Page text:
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Trust Now, and Teach

Tuesday, September 23, 2014

One year ago, I ought to have asked for little more. With the advent of my senior year, I had just welcomed my younger brother to Gonzaga University in Spokane, Washington, as a freshman and fellow Zag. Surrounded by a network of inspiring mentors and incomparably supportive friendships, the opportunities of the coming months might well have felt boundless.

Yet amidst the anxious excitement of orientation and joyous, post-summer reunions, I found myself continuously exhausted by the seemingly circular process of vocational discernment and re-evaluation. Paralyzed by the uncertain state of my post-graduate ambitions, my prayer life had effectively withered to the frustrated recitation of my deepest desire—to know, indeed to foresee, God's will for my future.

RestlessI chided myself to focus on the present and sought to mask my trepidations. For given the gravity of my present predicament, the tried and true mantra to "let go and let God" suddenly seemed fanciful, if not downright foolish. After all, a mere handful of decisions were about to largely determine a trajectory that might well last a lifetime.

In hindsight, it borders on the unbelievable, but if I am being perfectly honest with myself, the catharsis that emboldened me to follow through and apply wholeheartedly to the Alliance for Catholic Education came exactly two years after I first heard of this program's existence. Dizzying as it is to fully appreciate, I had never genuinely considered a vocation in education before partaking in a spiritual formation retreat through Gonzaga's University Ministry at the onset of my sophomore year. The bus ride back to campus would be the first time that I admitted to anyone, including myself, the desire to inspire others through intentional, holistic education. Countless phone calls home and late-night conversations with friends would soon lead me to this very website. Until one year ago, ACE's invitation was one I couldn't be certain I was worthy of accepting. Its confluence of spiritual development, intentional, communal living, and professional teaching that strives to serve under-resourced students, families, and schools felt too ideal to be realistically attainable. Acknowledging that I would accept ACE in a heartbeat, I could not bring myself to fully believe that ACE would accept me back. And so, I bided my time, collected second opinions, and explored alternatives, all the while anticipating some hidden snag.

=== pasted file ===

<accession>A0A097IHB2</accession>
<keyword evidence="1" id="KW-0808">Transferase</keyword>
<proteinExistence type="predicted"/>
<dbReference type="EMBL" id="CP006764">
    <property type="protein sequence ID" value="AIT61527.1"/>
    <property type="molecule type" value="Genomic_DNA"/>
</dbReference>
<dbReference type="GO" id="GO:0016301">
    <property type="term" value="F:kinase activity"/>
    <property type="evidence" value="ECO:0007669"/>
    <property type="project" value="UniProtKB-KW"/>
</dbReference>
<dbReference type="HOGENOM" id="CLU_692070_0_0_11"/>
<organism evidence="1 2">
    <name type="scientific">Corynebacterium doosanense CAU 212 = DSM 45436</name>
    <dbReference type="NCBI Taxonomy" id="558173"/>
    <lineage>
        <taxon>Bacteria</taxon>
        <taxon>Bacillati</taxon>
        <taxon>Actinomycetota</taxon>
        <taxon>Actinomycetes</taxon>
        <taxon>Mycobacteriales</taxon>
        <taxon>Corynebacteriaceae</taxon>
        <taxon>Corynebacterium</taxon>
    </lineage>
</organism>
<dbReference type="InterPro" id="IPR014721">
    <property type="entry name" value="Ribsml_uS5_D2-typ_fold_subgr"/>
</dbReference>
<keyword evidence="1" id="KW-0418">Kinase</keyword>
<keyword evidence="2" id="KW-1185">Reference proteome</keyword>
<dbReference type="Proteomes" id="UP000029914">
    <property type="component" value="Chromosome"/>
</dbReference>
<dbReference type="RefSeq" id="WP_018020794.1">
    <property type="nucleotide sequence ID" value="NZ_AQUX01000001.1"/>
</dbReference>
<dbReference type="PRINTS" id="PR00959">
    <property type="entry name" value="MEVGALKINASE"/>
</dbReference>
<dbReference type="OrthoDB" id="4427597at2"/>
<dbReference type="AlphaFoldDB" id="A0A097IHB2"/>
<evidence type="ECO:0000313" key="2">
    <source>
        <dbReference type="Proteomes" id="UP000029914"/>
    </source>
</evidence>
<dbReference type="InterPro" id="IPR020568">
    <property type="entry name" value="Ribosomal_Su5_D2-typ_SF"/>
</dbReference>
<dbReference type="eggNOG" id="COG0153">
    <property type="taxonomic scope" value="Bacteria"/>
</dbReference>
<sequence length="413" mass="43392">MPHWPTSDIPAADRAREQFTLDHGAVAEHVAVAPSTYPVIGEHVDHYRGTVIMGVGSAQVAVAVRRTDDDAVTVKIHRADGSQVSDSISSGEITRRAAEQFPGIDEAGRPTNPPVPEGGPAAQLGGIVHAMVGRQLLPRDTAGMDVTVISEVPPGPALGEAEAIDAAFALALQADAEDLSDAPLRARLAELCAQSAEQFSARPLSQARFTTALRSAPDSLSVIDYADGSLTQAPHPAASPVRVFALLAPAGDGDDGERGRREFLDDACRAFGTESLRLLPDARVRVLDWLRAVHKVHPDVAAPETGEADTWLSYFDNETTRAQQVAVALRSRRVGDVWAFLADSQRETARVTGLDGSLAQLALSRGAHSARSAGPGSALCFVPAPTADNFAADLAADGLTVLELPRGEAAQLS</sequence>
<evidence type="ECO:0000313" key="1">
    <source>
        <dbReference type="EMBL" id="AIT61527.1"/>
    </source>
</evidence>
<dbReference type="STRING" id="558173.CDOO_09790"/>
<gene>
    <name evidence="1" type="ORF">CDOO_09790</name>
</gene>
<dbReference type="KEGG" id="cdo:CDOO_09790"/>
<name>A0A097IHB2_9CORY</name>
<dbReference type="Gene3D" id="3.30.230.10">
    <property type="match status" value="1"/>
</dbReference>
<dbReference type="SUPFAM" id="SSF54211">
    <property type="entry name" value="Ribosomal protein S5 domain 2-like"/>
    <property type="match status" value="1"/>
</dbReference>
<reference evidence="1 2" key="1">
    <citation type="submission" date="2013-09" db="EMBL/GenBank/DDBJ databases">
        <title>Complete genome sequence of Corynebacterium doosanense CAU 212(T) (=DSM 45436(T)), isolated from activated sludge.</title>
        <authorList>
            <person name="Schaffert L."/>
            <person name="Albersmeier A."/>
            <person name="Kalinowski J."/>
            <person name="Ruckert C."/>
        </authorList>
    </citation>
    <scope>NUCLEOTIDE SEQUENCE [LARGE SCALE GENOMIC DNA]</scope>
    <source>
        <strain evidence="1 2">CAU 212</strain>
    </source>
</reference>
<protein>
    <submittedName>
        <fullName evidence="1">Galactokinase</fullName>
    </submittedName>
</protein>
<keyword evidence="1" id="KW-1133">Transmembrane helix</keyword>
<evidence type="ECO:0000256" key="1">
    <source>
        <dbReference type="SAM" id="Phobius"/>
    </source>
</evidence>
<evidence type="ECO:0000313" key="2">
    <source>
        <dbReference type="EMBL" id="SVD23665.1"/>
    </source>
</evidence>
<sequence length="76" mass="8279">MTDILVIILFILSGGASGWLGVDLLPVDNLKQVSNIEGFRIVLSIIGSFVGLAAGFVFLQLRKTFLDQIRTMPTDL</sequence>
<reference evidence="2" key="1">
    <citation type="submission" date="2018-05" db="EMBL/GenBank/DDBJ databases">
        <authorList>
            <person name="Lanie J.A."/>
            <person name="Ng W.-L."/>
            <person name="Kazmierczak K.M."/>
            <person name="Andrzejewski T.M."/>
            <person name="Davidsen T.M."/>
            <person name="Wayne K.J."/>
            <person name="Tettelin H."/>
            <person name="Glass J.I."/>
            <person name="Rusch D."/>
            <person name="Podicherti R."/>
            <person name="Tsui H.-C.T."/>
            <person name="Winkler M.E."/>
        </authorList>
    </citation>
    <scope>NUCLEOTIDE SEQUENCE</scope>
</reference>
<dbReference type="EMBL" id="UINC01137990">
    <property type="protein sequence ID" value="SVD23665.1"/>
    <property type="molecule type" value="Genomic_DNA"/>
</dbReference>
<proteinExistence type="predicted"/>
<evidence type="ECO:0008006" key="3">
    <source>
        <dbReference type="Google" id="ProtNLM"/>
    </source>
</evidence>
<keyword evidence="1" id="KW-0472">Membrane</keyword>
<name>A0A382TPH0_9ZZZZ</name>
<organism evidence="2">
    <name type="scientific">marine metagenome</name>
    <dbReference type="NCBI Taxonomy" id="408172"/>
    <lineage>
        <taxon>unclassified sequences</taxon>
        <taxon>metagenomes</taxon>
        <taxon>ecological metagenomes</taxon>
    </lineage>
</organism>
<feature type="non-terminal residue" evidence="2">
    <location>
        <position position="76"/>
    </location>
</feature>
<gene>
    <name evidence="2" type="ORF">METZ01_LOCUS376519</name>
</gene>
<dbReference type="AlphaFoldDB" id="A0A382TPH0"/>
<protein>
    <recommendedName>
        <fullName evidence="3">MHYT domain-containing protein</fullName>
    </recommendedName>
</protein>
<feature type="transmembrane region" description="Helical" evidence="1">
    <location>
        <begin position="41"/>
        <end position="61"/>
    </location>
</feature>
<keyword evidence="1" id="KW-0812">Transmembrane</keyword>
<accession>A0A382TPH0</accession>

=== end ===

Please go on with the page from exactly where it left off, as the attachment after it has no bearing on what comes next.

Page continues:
The first domino had long since fallen, but it took two years for my educational epiphany to reach the point of maturation. Yet another retreat, centered around vocational discernment and contemplative action, would afford me the opportunity to name my predicament as a restlessness of heart. To authentically understand that in a world of sneak-peaks and pre-determined paths, faith itself would lose all meaning. To appreciate that the reason there was no simple answer, was because God had left the decision my own to make. To recognize that the only hidden snag there had ever been was my own disbelief. The second domino fell.

One year ago, I was restless, paralyzed by the expansive possibilities of my own uncertain future. Today, I am still restless, but empowered with the 61 uncharted futures of my vibrant, talented students. I believe that God and I chose the ministry of teaching together, and I believe that I will be restless until I rest in Him. I now also see that this restlessness is fuel. An inexhaustible reservoir of the passion needed to change hearts, to captivate imaginations, and to challenge my students to invest in their boundless potential.